Letters: Patients at risk in our hospitals

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Your article "Hospital staff shortages 'cause 500 deaths a year'" (8 September) shows that too few junior doctors are caring for too many patients overnight and at the weekend. Patients who are admitted to hospital in the evening and at the weekend risk receiving sub-standard care.

Despite the best efforts of consultants who work above their contracted hours, patients are not getting sufficient input to their care from senior doctors during these periods. The supervision and training of junior doctors is also adversely affected by a lack of senior input during these periods. More doctors are required to provide this high level service.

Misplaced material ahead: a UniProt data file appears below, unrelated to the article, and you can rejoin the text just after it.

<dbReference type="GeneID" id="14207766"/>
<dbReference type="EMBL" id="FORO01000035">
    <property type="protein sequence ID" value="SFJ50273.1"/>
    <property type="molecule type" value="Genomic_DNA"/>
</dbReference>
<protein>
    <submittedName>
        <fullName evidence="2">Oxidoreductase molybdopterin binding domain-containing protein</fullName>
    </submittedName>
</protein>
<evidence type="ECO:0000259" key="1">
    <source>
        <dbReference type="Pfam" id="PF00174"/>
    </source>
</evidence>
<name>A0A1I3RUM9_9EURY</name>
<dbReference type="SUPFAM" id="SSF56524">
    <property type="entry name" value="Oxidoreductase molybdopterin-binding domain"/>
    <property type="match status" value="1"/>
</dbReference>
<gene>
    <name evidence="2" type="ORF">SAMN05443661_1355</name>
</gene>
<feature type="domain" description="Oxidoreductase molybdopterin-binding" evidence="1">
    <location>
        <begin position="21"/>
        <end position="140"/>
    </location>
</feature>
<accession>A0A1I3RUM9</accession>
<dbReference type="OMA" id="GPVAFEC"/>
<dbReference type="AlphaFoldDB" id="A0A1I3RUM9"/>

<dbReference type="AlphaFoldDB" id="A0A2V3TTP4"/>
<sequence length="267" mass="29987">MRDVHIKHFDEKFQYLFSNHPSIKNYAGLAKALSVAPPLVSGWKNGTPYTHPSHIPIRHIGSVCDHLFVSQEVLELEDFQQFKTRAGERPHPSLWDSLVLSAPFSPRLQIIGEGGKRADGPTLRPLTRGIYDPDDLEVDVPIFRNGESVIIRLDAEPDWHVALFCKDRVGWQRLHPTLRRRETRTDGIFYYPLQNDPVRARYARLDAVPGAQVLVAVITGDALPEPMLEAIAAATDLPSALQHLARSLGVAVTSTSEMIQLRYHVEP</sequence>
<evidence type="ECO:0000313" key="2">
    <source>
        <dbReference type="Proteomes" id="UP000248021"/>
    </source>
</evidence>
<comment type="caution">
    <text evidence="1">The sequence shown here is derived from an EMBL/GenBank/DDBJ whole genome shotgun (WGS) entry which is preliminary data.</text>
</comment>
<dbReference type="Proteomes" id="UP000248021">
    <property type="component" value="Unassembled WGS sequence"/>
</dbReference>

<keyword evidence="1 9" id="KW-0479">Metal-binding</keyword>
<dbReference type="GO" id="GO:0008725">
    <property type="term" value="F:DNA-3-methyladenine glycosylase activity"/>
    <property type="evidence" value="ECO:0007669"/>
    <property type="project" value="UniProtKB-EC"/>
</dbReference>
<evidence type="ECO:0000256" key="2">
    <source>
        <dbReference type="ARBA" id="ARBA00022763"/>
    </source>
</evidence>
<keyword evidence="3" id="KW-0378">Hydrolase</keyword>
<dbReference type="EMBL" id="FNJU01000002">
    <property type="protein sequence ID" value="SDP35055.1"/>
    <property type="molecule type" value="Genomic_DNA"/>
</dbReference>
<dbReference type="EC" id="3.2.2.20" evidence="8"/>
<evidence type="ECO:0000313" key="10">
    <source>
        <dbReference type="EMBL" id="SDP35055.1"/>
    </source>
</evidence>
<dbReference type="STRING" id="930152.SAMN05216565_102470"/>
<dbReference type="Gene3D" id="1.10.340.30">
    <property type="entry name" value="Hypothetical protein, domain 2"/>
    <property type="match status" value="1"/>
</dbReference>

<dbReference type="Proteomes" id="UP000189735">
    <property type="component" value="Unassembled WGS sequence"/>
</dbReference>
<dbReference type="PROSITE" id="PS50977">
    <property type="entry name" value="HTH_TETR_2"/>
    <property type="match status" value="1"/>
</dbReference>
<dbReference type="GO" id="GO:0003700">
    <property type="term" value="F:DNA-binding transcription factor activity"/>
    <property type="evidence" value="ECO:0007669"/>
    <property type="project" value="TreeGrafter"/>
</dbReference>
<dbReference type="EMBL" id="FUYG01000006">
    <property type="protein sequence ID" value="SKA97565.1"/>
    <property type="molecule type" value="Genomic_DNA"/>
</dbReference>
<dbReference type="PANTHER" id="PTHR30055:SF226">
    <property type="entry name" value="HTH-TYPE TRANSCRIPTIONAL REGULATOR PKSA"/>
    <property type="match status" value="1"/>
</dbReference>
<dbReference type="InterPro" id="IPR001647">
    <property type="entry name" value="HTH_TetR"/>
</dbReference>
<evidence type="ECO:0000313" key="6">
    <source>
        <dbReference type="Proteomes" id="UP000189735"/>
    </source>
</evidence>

The Royal College of Physicians believes that there is an urgent need to review workforce patterns in hospitals to ensure that medical in-patients receive direct input from consultant physicians on every day of the week. We previously issued guidance for physicians caring for very sick patients. Hospitals admitting acutely ill medical patients should have a consultant physician on-site for at least 12 hours per day, seven days per week, at times related to peak admissions. Consultants should have no other duties during this period.

We can begin now by reconfiguring acute services. Concentrating specialist services in centres of excellence will improve standards and help to provide a consultant delivered service.

Furthermore, junior doctors' contract, the New Deal, and the European Working Time Directive must be renegotiated to provide more local flexibility when designing staff rotas in hospitals.

The RCP calls on the Government to take urgent action to ensure that extended consultant-delivered services, providing safer care for patients and the opportunity for excellent training of the next generation of doctors can be achieved.